Premier of Tasmania – Reducing bed block across our hospitals

25 Aug 2022

Jeremy Rockliff, Minister for Health

The Tasmanian Liberal Government has been engaging with the Federal Government and local service providers to develop innovative solutions as we work to ease bed block pressures across our Hospitals.

We know there are people in our Hospitals who are medically well and ready to be discharged, but cannot leave as they are either unable to access a Residential Aged Care bed or are experiencing delays in seeking approval for supports through the National Disability Insurance Scheme.

To further build on the work underground to address this issue, the Tasmanian Government will convene a forum to bring aged care providers and other stakeholders together to identify the barriers to accessing services following hospital discharge and, more importantly, to discuss what we can do to overcome these delays.

The Department of Health has also met with the National Disability Insurance Agency this week to discuss solutions to discharge delays for patients awaiting approval for NDIS package and I understand positive progress is being made.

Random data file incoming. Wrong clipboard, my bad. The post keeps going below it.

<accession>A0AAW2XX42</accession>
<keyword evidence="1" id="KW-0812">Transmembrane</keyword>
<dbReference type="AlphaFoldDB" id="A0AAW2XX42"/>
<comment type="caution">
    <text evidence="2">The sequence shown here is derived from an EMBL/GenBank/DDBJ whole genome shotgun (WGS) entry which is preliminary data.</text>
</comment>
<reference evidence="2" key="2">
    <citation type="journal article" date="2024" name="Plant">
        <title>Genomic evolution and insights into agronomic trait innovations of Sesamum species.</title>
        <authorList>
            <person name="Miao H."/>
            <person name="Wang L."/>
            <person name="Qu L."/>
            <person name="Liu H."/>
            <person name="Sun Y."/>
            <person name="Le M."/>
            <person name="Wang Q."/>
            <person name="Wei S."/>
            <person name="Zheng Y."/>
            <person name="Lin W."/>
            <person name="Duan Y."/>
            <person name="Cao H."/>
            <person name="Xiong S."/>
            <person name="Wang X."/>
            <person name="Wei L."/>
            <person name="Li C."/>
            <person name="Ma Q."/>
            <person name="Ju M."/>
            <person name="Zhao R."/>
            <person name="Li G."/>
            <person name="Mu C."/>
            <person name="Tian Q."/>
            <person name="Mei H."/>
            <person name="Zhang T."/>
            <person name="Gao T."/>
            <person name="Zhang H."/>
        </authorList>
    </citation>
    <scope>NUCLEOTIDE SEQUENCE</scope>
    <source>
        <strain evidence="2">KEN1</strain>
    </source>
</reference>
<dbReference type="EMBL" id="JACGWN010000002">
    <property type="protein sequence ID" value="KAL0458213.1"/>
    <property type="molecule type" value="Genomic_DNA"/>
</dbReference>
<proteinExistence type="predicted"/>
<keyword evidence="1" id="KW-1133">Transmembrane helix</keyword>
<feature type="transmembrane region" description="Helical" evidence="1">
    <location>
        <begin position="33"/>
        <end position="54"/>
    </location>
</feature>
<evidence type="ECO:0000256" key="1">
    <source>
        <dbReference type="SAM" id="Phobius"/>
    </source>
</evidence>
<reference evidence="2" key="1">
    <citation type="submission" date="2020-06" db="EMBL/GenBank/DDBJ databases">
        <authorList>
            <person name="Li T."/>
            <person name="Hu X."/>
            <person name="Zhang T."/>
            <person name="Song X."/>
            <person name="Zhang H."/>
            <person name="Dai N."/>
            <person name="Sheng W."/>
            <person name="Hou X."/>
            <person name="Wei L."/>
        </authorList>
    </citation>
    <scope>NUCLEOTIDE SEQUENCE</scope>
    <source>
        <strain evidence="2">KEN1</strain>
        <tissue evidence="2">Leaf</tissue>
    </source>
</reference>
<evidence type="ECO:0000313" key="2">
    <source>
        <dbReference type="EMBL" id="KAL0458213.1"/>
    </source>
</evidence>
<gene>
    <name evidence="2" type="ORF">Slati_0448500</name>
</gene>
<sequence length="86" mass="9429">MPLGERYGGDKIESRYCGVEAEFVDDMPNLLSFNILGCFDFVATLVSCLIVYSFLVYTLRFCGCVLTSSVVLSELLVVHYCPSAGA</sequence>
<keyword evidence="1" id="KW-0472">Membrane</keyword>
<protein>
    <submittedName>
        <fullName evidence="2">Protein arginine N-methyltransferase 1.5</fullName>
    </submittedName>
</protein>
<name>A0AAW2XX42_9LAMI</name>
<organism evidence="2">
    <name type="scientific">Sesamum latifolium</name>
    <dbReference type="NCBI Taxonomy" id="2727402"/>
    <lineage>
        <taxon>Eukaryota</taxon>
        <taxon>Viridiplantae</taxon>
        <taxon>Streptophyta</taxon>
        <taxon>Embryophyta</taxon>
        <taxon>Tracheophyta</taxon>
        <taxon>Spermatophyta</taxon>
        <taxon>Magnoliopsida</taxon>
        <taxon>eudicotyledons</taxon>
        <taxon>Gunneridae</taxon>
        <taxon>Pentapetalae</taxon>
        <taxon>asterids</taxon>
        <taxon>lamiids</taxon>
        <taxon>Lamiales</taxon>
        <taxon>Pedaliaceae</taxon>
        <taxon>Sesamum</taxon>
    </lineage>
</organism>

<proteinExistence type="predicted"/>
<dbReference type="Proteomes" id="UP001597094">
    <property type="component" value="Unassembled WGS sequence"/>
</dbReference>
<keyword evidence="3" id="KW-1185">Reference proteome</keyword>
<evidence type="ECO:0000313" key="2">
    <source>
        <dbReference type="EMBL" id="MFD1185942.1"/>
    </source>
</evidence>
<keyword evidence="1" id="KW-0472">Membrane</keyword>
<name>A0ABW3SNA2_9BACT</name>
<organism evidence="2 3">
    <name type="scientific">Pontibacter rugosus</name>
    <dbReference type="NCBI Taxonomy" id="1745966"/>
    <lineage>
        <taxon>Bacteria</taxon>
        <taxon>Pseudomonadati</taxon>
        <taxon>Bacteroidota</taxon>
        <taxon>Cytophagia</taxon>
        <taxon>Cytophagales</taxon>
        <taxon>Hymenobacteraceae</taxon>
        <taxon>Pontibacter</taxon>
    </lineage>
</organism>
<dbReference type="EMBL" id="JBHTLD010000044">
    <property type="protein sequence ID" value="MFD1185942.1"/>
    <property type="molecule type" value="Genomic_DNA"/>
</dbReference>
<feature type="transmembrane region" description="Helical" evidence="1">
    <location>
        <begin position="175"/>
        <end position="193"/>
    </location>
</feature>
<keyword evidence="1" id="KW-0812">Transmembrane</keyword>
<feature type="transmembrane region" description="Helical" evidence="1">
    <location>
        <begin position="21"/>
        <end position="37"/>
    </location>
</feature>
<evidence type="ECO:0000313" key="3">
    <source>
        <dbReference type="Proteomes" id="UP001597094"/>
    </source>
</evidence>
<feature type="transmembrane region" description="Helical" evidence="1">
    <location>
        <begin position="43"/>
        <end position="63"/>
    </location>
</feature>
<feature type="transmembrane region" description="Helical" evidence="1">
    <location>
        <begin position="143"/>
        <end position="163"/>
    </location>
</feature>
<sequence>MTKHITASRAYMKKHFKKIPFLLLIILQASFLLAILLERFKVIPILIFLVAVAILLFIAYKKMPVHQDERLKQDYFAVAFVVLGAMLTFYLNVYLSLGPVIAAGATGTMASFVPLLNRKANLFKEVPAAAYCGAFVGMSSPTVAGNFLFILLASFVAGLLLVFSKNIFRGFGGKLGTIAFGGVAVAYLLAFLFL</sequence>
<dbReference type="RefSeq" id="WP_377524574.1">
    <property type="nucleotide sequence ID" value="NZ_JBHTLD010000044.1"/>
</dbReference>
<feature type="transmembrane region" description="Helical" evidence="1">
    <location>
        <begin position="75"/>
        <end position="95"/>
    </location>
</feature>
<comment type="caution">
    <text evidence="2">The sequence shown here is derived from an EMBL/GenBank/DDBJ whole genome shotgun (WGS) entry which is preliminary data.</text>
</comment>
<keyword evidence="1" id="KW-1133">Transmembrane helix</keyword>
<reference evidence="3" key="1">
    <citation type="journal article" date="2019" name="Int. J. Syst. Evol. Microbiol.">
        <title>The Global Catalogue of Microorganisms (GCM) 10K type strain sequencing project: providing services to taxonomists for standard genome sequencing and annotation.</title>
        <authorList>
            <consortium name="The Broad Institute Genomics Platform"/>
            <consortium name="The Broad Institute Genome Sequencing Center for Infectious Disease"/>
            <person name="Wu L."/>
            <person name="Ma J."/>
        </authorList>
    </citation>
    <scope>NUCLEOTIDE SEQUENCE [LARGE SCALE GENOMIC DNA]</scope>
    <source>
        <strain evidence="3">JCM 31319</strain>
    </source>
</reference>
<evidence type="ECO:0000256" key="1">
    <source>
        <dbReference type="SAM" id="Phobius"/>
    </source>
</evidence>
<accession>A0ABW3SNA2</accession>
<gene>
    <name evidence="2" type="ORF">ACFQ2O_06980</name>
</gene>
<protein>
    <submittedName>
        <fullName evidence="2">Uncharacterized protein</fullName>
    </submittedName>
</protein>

While we work together to look at longer-term solutions around accommodation to speed up the safe transfer of the medically-ready to aged care and NDIS-supported living arrangements, Tasmania has recently asked the Commonwealth to consider paying for transitional care pathways as an interim measure.

This will not only help with the timely discharge of these patients, and ensure they receive care in the appropriate setting, but also significantly reduce the cost to the Tasmanian health system noting the annual cost of an acute bed is about $815,000 per year versus $450,000 for a sub-acute bed.

Of course, there is no one simple solution to the challenges in our health system. We recognize a system-wide approach is needed, which is why we have introduced the Statewide Access and Flow program to deliver a coordinated improvement in patient access and flow across our hospitals, using digital technologies to improve data access to assist with efficient patient management.

We have also opened Integrated Operation Centers within our major Hospitals which enable centralized communication to support staff to make timely decisions about resource allocation to improve patient flow.

The Aged Care Forum will take place on Friday 16 September, and I look forward to hearing directly from the sector and working collaboratively to resolve these issues, and improve patient access and flow in our hospitals to support Tasmanians to access the right care, in the right place, at the right time.

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